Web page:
Encyclopedia Astronautica
Goodyear Project 7969



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Proj 7969 Goodyear
Credit: © Mark Wade
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Project 7969 Designs
Project 7969 designs. From left, top row: North American X-15B; Bell Dynasoar; Northrop Dynasoar; Republic Demi body; Avco manoeuvrable drag cone. Second row: Lockheed; Martin; Aeronutronics; Goodyear; McDonnell; Convair
Credit: © Mark Wade
American manned spacecraft. Study 1958. Goodyear's proposal for the Air Force initial manned space project was a 2.1 m diameter spherical vehicle with a rearward facing tail cone and ablative surface.

Flaps were deflected from the cone during re-entry for increased drag and control.

The capsule would be launched by an Atlas or a Titan, plus a Vanguard upper stage into a 650 km orbit for a five day mission. Deorbit would be accomplished by a retrorocket providing a 240 m/sec braking impulse. An ablative heat shield was planned. In case of booster failure during ascent to orbit the capsule would be ejected. The spacecraft had a ballistic coefficient (W/CdA) of 250 kg per square meter. Landing precision was within a 1300 km diameter footprint. It was expected that a first manned orbital flight could be achieved 24 months after a go-ahead at a cost of $ 100 million.

Gross mass: 900 kg (1,980 lb).
Height: 2.13 m (6.98 ft).

More... - Chronology...


Associated Countries
See also
  • Man-In-Space-Soonest The beginning of the Air Force's Man-In-Space-Soonest program has been traced back to a staff meeting of General Thomas S Power, Commander of the Air Research and Development Command (ARDC) in Baltimore on 15 February 1956. Power wanted studies to begin on manned space vehicles that would follow the X-15 rocketplane. These were to include winged and ballistic approaches - the ballistic rocket was seen as being a militarily useful intercontinental troop and cargo vehicle. More...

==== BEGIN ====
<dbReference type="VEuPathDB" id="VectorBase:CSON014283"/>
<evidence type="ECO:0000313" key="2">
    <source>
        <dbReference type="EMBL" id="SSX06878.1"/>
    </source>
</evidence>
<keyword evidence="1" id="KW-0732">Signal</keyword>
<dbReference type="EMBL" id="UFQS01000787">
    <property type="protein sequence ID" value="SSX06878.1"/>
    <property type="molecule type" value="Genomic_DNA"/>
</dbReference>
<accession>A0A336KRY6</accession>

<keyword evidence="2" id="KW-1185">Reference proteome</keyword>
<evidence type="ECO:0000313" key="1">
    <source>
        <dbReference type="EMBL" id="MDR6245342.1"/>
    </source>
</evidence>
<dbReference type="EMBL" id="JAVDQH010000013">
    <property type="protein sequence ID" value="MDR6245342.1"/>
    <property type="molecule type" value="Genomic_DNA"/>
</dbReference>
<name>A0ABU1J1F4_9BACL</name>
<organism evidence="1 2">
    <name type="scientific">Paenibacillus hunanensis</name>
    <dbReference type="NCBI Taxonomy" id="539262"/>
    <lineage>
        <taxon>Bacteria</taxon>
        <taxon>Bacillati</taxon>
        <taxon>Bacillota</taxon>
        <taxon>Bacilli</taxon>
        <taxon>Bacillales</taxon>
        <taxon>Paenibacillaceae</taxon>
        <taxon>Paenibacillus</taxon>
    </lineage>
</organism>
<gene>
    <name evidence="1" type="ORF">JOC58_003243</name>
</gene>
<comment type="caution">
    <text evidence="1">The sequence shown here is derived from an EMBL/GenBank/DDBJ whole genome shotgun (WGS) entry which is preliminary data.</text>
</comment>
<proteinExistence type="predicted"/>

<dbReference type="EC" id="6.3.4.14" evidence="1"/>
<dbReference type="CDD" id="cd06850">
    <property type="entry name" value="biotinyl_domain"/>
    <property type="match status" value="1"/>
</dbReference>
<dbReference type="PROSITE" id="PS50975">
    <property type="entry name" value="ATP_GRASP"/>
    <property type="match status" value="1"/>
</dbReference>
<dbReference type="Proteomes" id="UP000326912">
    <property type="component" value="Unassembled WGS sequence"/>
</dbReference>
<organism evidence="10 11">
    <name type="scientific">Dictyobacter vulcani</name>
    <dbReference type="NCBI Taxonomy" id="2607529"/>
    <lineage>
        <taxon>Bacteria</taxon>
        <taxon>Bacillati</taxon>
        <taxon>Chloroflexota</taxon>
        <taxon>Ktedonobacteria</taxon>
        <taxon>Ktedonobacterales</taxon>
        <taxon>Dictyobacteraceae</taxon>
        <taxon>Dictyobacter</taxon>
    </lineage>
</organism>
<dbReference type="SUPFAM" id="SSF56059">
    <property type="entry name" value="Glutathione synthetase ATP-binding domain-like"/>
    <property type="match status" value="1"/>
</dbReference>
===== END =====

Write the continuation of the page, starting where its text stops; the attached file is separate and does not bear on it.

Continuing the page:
Associated Launch Vehicles
  • Titan-Vanguard American orbital launch vehicle. The Martin Company proposed to the Department of Defense that the first stage of the Titan I intercontinental ballistic missile be combined with the Vanguard rocket to provide a launch vehicle capable of placing an instrument package into lunar orbit and on the lunar surface. NASA was instead given the mission and used Atlas/Agena and Atlas/Centaur for this purpose instead. More...
  • Titan American orbital launch vehicle. The Titan launch vehicle family was developed by the United States Air Force to meet its medium lift requirements in the 1960's. The designs finally put into production were derived from the Titan II ICBM. Titan outlived the competing NASA Saturn I launch vehicle and the Space Shuttle for military launches. It was finally replaced by the USAF's EELV boosters, the Atlas V and Delta IV. Although conceived as a low-cost, quick-reaction system, Titan was not successful as a commercial launch vehicle. Air Force requirements growth over the years drove its costs up - the Ariane using similar technology provided lower-cost access to space. More...

Associated Manufacturers and Agencies
  • USAF American agency overseeing development of rockets and spacecraft. United States Air Force, USA. More...

Bibliography
  • Baker, David, The History of Manned Spaceflight, Crown, New York, 1981.
  • Swenson, Grimwood, Alexander, Charles C, This New Ocean, Government Printing Office, 1966. Web Address when accessed: here.
  • Grimwood, James M., Project Mercury: A Chronology, NASA Special Publication-4001.

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